Have you ever read the health warnings on cigarette boxes of yours? Smoking causes lethal lung cancer. Smoking causes emphysema. Smoking while pregnant causes birth defects. Do they have any effect on you? Do you still light up then? In my search for the best way to stop smoking, sadly, I always did this. I knew what’s wrong and what’s right, but I couldn’t get myself to change.
Here are some facts for you: It’s roughly calculated that about 33% of all grown-up males around the world continue to light up cigarettes, despite the health warnings given on cigarette boxes. There are (more or less) 15 billion cigarettes sold every day – that’s 10 million cigarettes sold a minute. Based on a survey conducted by American Lung Association, approximately 437,800 American citizens (per year) have contracted smoking-related diseases. The cost of health-care in the United States alone is now over $167 billion a year. Yet we do not stop smoking.
Doesn’t that make us scratch our heads? Are we as blind as a bat to those warning labels? Do we quietly believe we can live for a thousand years? Do we realize the danger but just don’t care?
I was once a heavy smoker. Whenever people told me to quit smoking, I wanted to smoke even more. Deep inside my heart, I know I have to quit smoking, but I can’t do it. No matter how many times I tried, something always pulled me back and I kept smoking, but then something wonderful happened.
I finally managed to quit – for good. It’s been five long years now, and during those hard times I’ve been through, I have finally found the best way to stop smoking, and I learned one ultimate factor that changed me from a heavy-duty smoker to a completely smoke-free person. Do you want to know what that one ultimate factor is?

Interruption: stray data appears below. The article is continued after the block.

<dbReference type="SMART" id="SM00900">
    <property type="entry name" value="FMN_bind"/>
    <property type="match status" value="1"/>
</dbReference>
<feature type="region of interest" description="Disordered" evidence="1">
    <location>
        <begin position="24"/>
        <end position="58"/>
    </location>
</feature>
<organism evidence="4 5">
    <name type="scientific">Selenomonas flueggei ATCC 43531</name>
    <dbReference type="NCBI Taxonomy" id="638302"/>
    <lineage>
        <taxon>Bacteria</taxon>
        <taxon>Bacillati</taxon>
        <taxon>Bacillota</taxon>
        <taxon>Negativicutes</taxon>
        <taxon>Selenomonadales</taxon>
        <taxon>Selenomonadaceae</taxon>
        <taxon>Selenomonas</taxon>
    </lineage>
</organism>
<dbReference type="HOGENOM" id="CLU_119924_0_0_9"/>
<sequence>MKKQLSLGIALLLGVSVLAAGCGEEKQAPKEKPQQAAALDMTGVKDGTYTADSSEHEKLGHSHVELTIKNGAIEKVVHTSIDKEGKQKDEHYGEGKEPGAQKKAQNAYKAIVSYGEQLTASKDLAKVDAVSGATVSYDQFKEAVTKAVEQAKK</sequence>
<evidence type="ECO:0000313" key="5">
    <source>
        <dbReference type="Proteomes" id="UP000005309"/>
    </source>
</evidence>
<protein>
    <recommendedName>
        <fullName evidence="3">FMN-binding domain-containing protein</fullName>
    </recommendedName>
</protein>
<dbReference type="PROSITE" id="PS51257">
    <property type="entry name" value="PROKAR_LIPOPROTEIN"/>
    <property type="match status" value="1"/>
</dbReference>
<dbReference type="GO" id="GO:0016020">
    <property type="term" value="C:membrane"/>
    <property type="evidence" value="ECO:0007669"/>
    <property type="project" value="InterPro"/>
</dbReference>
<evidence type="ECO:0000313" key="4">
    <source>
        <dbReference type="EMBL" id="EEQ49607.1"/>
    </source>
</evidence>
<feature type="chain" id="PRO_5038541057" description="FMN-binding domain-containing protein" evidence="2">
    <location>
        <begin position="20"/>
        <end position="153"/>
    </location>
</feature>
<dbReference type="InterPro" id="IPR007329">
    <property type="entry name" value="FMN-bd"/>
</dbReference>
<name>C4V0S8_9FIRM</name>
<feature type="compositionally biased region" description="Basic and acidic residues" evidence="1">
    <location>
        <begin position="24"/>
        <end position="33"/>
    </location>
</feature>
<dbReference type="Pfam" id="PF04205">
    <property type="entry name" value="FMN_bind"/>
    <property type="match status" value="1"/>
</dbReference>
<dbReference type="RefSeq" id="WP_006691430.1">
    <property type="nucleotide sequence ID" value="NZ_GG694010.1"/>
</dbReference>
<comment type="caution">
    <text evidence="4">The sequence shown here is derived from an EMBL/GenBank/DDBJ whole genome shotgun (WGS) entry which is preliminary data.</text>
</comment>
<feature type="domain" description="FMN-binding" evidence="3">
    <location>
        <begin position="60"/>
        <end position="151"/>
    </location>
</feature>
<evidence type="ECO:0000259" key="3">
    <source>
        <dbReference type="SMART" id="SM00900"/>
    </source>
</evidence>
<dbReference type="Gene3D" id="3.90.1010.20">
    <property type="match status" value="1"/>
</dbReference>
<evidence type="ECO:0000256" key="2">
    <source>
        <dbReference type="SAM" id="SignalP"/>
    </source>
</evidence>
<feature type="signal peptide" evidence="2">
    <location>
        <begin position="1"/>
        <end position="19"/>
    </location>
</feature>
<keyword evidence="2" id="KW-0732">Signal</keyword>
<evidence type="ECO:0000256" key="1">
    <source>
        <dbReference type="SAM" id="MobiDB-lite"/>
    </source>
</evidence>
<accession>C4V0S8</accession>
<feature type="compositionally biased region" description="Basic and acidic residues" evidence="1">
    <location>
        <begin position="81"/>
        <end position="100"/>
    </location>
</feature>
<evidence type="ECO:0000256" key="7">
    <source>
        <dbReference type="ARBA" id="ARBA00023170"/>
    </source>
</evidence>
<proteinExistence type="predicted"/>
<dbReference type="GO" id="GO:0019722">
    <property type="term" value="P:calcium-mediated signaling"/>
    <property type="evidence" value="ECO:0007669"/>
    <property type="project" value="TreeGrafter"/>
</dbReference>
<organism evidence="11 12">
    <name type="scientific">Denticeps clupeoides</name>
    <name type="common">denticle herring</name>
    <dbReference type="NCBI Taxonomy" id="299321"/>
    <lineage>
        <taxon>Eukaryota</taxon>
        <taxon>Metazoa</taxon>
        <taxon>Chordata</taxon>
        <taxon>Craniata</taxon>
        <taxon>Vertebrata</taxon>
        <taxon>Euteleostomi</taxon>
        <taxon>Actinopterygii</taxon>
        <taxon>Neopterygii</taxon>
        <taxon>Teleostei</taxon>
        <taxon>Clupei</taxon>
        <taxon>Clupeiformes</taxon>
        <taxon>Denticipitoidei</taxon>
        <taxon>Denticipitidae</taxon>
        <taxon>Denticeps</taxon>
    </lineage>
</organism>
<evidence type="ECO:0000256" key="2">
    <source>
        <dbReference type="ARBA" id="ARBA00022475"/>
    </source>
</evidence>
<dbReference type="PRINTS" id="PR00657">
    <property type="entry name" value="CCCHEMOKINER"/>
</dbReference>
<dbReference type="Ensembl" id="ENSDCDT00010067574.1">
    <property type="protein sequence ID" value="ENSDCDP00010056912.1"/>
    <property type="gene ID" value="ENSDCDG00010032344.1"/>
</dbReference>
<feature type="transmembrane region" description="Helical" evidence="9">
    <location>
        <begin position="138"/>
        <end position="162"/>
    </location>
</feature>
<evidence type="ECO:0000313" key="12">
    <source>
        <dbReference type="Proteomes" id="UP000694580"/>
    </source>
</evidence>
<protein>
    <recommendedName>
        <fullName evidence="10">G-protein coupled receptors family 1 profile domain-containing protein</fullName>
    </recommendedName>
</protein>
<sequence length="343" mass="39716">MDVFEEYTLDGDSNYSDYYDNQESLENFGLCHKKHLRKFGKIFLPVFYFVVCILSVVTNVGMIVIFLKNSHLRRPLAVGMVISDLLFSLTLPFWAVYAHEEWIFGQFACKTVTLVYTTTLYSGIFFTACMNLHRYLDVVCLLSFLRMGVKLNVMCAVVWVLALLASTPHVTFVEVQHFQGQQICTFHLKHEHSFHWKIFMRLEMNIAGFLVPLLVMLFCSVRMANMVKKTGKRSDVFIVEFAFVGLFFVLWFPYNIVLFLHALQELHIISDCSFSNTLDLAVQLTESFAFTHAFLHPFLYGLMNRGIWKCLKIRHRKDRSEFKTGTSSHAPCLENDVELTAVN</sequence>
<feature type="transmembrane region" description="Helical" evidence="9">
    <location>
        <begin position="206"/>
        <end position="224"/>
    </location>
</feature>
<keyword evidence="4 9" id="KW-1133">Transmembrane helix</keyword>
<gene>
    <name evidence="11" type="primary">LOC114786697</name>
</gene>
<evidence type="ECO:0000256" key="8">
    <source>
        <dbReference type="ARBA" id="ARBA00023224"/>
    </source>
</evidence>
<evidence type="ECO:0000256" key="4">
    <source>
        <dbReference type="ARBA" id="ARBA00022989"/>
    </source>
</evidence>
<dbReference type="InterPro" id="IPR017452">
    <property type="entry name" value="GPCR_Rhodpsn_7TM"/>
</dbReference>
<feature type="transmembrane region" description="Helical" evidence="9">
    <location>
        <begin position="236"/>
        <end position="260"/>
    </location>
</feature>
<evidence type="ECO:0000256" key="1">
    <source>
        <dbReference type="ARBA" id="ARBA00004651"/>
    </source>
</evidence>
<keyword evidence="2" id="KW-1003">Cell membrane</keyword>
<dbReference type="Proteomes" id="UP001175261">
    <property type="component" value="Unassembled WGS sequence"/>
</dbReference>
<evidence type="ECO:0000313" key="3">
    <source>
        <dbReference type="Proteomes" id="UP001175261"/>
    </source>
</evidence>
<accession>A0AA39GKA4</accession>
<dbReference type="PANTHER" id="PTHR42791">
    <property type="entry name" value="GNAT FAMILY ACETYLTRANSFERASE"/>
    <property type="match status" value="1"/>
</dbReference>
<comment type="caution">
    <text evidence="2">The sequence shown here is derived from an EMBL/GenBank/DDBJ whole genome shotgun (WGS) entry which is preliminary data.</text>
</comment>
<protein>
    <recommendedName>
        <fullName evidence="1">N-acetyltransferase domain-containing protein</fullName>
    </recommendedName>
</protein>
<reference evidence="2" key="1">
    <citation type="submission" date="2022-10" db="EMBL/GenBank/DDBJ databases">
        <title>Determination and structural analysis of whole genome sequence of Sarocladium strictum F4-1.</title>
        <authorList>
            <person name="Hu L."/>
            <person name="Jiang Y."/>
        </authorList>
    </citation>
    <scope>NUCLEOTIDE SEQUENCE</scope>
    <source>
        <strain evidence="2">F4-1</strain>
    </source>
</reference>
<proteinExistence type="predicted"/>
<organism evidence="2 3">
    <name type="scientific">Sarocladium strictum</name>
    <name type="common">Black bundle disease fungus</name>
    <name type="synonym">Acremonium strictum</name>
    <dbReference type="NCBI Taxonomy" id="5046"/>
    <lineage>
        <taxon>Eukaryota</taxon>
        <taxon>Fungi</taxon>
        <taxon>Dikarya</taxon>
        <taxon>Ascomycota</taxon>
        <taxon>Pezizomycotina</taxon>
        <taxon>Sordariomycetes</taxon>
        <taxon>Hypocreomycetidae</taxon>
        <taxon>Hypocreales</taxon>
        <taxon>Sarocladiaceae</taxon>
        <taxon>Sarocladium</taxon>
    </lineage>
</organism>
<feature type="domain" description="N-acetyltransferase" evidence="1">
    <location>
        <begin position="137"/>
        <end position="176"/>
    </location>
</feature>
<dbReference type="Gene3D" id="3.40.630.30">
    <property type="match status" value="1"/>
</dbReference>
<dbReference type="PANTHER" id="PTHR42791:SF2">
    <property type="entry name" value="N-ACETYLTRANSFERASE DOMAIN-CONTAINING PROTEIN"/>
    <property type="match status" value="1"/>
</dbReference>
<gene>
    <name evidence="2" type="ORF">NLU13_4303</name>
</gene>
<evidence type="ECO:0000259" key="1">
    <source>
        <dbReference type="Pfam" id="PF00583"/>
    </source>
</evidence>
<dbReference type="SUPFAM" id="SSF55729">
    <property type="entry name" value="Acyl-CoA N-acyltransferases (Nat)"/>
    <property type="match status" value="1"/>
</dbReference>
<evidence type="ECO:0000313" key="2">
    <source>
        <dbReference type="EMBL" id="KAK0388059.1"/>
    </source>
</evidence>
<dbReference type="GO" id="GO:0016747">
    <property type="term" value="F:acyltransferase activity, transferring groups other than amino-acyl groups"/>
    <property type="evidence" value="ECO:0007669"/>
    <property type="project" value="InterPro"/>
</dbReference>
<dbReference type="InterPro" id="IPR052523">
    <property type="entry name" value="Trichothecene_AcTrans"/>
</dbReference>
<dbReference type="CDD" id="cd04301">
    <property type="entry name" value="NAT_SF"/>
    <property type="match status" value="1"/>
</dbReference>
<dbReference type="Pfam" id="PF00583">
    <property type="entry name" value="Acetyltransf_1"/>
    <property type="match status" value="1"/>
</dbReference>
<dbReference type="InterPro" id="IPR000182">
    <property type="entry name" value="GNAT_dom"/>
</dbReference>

That factor is our subconscious mind. You heard me right. It is the sheer power of our subconscious mind that’s been preventing us from stopping, ever.
What is our subconscious mind?
Our subconscious mind is the most influential mind, which manages plenty of reflexive functions of our mind, in lots of ways we have yet understood.
This subconscious mind is what protects us, keeps us functioning as a human being. Our subconscious mind always looks for fixed patterns and instinctive responses. Think of times when you laugh, ride a bicycle, when you brush your teeth. These repetitive tasks have been programmed into our subconscious; they have become automatic for us to do.
How do we form our subconscious mind?
Our subconscious mind assigns us a role based on our established habits. It is designed to set aside repeated patterns. Apart from automatic protection and safety patterns, our subconscious also learns to identify, learn, and reserve pleasure patterns.
This is why our subconscious mind prevents us from stopping smoking. If you have programmed your subconscious to believe that you enjoy smoking, you can’t live without a cigarette, you need to light up, then it will do its job and will constantly remind you to light up. All this time you’ve been searching for the best way to stop smoking, yet even when your conscious mind tells you that you need to quit, the power of your subconscious is even greater, and that’s why you just can’t kick the habit.
How do you deal with your subconscious mind?
You just have to re-program it. Think of it as an OS (Operating System) of your mind. You have to “uninstall” it and reinforce new beliefs and habits into your subconscious mind. Still, how do you exactly re-program your subconscious mind?
Well, there’s a popular method called NLP (Neuro-Linguistic Programming) which is able to change what your subconscious mind believes. Basically, NLP is just an approach to psychotherapy (although rather controversial) claimed to be able to change one’s mental and emotional behavior patterns.
How can NLP help you stop smoking? Well, the premise behind NLP is that if you can change how your subconscious works, you can change your habit. If you can change your habit, you can also reverse the way your subconscious feels about smoking, and you can (eventually) stop smoking.
In the end, I personally think that changing how our mind works is the best way to stop smoking. You may or may not agree with me on this, and I agree to disagree. I’ll let you decide if this is the right thing for you.